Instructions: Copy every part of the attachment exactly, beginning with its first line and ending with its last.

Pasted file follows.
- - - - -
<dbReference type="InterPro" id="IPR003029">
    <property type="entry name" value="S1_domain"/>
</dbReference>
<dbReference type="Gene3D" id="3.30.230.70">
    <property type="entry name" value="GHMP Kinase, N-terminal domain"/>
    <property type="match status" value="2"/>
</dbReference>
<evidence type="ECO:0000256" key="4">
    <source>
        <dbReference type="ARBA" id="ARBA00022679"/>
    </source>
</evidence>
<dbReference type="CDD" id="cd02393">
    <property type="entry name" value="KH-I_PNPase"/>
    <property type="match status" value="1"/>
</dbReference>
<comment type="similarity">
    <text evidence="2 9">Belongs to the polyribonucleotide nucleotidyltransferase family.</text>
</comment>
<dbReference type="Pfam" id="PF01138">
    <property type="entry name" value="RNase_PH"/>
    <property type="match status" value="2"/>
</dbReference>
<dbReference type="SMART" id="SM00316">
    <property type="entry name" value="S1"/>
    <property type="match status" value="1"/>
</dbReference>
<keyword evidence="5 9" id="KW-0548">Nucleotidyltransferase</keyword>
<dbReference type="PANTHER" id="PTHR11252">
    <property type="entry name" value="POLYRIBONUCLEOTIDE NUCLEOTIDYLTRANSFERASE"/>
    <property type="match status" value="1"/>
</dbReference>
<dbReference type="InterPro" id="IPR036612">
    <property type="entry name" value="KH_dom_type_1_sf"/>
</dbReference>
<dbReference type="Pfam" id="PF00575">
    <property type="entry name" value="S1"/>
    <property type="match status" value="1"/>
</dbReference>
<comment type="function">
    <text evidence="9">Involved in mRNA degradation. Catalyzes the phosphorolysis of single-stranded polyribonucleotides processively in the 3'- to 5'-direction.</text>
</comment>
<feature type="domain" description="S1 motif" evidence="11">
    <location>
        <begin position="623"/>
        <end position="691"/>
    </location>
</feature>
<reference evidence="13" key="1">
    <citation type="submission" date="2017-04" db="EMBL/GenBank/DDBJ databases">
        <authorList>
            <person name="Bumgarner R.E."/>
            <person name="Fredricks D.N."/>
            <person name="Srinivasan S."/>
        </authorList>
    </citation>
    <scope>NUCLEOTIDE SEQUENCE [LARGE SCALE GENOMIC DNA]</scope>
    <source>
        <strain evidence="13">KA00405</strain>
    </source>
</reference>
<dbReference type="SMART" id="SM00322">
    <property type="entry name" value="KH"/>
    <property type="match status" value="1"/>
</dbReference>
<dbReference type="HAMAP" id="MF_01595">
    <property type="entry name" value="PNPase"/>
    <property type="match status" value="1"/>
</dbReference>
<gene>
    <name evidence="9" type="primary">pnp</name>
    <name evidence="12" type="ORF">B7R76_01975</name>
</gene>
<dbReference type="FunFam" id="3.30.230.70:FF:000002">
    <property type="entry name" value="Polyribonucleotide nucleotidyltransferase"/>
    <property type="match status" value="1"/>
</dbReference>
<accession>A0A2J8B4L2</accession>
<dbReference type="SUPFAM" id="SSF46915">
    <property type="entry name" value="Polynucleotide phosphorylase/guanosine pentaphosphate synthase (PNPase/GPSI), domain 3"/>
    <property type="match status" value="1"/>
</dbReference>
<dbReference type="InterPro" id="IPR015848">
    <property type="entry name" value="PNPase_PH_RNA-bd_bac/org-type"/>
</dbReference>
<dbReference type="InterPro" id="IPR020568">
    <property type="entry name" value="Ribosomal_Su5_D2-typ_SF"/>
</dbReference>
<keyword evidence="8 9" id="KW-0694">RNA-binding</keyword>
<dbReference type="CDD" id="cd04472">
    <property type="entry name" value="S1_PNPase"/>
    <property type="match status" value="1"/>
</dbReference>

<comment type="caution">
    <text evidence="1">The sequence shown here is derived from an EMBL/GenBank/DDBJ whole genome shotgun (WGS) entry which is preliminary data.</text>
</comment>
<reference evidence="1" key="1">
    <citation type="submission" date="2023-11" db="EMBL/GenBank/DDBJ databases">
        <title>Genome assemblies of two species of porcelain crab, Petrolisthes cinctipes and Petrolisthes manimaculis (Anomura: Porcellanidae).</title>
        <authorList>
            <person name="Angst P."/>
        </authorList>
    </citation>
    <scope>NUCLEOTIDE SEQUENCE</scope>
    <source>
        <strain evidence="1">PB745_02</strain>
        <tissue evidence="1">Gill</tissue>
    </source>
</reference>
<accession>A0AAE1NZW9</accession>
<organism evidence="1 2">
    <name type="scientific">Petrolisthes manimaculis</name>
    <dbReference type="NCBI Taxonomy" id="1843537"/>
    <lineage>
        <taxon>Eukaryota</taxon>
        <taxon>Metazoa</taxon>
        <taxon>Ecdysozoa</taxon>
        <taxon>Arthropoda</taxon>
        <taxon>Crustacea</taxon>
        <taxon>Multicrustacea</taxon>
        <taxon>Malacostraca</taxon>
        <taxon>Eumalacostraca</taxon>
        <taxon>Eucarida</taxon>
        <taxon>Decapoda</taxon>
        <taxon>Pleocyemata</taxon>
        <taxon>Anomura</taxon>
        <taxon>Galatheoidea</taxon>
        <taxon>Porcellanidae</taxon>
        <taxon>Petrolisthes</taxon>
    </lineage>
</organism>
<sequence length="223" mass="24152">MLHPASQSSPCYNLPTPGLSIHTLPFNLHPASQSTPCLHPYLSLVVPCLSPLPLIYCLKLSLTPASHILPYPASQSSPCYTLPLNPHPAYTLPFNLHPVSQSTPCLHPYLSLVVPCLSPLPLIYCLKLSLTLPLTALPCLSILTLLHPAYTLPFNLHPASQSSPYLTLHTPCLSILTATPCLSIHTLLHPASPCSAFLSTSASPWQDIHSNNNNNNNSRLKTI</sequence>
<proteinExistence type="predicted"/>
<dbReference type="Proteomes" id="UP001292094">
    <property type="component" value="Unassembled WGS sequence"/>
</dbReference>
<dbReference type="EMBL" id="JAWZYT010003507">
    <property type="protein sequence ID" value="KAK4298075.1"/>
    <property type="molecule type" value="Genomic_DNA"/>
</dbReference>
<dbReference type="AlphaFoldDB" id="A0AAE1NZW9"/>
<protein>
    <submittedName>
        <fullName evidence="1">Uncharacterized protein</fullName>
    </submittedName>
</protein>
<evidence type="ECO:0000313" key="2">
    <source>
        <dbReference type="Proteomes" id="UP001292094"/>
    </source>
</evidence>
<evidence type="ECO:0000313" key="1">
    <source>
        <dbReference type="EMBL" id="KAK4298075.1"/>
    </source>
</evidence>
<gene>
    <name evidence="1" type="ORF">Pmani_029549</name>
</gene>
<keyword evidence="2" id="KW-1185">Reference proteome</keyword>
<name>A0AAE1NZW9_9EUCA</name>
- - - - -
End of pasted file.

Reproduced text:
<dbReference type="InterPro" id="IPR003029">
    <property type="entry name" value="S1_domain"/>
</dbReference>
<dbReference type="Gene3D" id="3.30.230.70">
    <property type="entry name" value="GHMP Kinase, N-terminal domain"/>
    <property type="match status" value="2"/>
</dbReference>
<evidence type="ECO:0000256" key="4">
    <source>
        <dbReference type="ARBA" id="ARBA00022679"/>
    </source>
</evidence>
<dbReference type="CDD" id="cd02393">
    <property type="entry name" value="KH-I_PNPase"/>
    <property type="match status" value="1"/>
</dbReference>
<comment type="similarity">
    <text evidence="2 9">Belongs to the polyribonucleotide nucleotidyltransferase family.</text>
</comment>
<dbReference type="Pfam" id="PF01138">
    <property type="entry name" value="RNase_PH"/>
    <property type="match status" value="2"/>
</dbReference>
<dbReference type="SMART" id="SM00316">
    <property type="entry name" value="S1"/>
    <property type="match status" value="1"/>
</dbReference>
<keyword evidence="5 9" id="KW-0548">Nucleotidyltransferase</keyword>
<dbReference type="PANTHER" id="PTHR11252">
    <property type="entry name" value="POLYRIBONUCLEOTIDE NUCLEOTIDYLTRANSFERASE"/>
    <property type="match status" value="1"/>
</dbReference>
<dbReference type="InterPro" id="IPR036612">
    <property type="entry name" value="KH_dom_type_1_sf"/>
</dbReference>
<dbReference type="Pfam" id="PF00575">
    <property type="entry name" value="S1"/>
    <property type="match status" value="1"/>
</dbReference>
<comment type="function">
    <text evidence="9">Involved in mRNA degradation. Catalyzes the phosphorolysis of single-stranded polyribonucleotides processively in the 3'- to 5'-direction.</text>
</comment>
<feature type="domain" description="S1 motif" evidence="11">
    <location>
        <begin position="623"/>
        <end position="691"/>
    </location>
</feature>
<reference evidence="13" key="1">
    <citation type="submission" date="2017-04" db="EMBL/GenBank/DDBJ databases">
        <authorList>
            <person name="Bumgarner R.E."/>
            <person name="Fredricks D.N."/>
            <person name="Srinivasan S."/>
        </authorList>
    </citation>
    <scope>NUCLEOTIDE SEQUENCE [LARGE SCALE GENOMIC DNA]</scope>
    <source>
        <strain evidence="13">KA00405</strain>
    </source>
</reference>
<dbReference type="SMART" id="SM00322">
    <property type="entry name" value="KH"/>
    <property type="match status" value="1"/>
</dbReference>
<dbReference type="HAMAP" id="MF_01595">
    <property type="entry name" value="PNPase"/>
    <property type="match status" value="1"/>
</dbReference>
<gene>
    <name evidence="9" type="primary">pnp</name>
    <name evidence="12" type="ORF">B7R76_01975</name>
</gene>
<dbReference type="FunFam" id="3.30.230.70:FF:000002">
    <property type="entry name" value="Polyribonucleotide nucleotidyltransferase"/>
    <property type="match status" value="1"/>
</dbReference>
<accession>A0A2J8B4L2</accession>
<dbReference type="SUPFAM" id="SSF46915">
    <property type="entry name" value="Polynucleotide phosphorylase/guanosine pentaphosphate synthase (PNPase/GPSI), domain 3"/>
    <property type="match status" value="1"/>
</dbReference>
<dbReference type="InterPro" id="IPR015848">
    <property type="entry name" value="PNPase_PH_RNA-bd_bac/org-type"/>
</dbReference>
<dbReference type="InterPro" id="IPR020568">
    <property type="entry name" value="Ribosomal_Su5_D2-typ_SF"/>
</dbReference>
<keyword evidence="8 9" id="KW-0694">RNA-binding</keyword>
<dbReference type="CDD" id="cd04472">
    <property type="entry name" value="S1_PNPase"/>
    <property type="match status" value="1"/>
</dbReference>

<comment type="caution">
    <text evidence="1">The sequence shown here is derived from an EMBL/GenBank/DDBJ whole genome shotgun (WGS) entry which is preliminary data.</text>
</comment>
<reference evidence="1" key="1">
    <citation type="submission" date="2023-11" db="EMBL/GenBank/DDBJ databases">
        <title>Genome assemblies of two species of porcelain crab, Petrolisthes cinctipes and Petrolisthes manimaculis (Anomura: Porcellanidae).</title>
        <authorList>
            <person name="Angst P."/>
        </authorList>
    </citation>
    <scope>NUCLEOTIDE SEQUENCE</scope>
    <source>
        <strain evidence="1">PB745_02</strain>
        <tissue evidence="1">Gill</tissue>
    </source>
</reference>
<accession>A0AAE1NZW9</accession>
<organism evidence="1 2">
    <name type="scientific">Petrolisthes manimaculis</name>
    <dbReference type="NCBI Taxonomy" id="1843537"/>
    <lineage>
        <taxon>Eukaryota</taxon>
        <taxon>Metazoa</taxon>
        <taxon>Ecdysozoa</taxon>
        <taxon>Arthropoda</taxon>
        <taxon>Crustacea</taxon>
        <taxon>Multicrustacea</taxon>
        <taxon>Malacostraca</taxon>
        <taxon>Eumalacostraca</taxon>
        <taxon>Eucarida</taxon>
        <taxon>Decapoda</taxon>
        <taxon>Pleocyemata</taxon>
        <taxon>Anomura</taxon>
        <taxon>Galatheoidea</taxon>
        <taxon>Porcellanidae</taxon>
        <taxon>Petrolisthes</taxon>
    </lineage>
</organism>
<sequence length="223" mass="24152">MLHPASQSSPCYNLPTPGLSIHTLPFNLHPASQSTPCLHPYLSLVVPCLSPLPLIYCLKLSLTPASHILPYPASQSSPCYTLPLNPHPAYTLPFNLHPVSQSTPCLHPYLSLVVPCLSPLPLIYCLKLSLTLPLTALPCLSILTLLHPAYTLPFNLHPASQSSPYLTLHTPCLSILTATPCLSIHTLLHPASPCSAFLSTSASPWQDIHSNNNNNNNSRLKTI</sequence>
<proteinExistence type="predicted"/>
<dbReference type="Proteomes" id="UP001292094">
    <property type="component" value="Unassembled WGS sequence"/>
</dbReference>
<dbReference type="EMBL" id="JAWZYT010003507">
    <property type="protein sequence ID" value="KAK4298075.1"/>
    <property type="molecule type" value="Genomic_DNA"/>
</dbReference>
<dbReference type="AlphaFoldDB" id="A0AAE1NZW9"/>
<protein>
    <submittedName>
        <fullName evidence="1">Uncharacterized protein</fullName>
    </submittedName>
</protein>
<evidence type="ECO:0000313" key="2">
    <source>
        <dbReference type="Proteomes" id="UP001292094"/>
    </source>
</evidence>
<evidence type="ECO:0000313" key="1">
    <source>
        <dbReference type="EMBL" id="KAK4298075.1"/>
    </source>
</evidence>
<gene>
    <name evidence="1" type="ORF">Pmani_029549</name>
</gene>
<keyword evidence="2" id="KW-1185">Reference proteome</keyword>
<name>A0AAE1NZW9_9EUCA</name>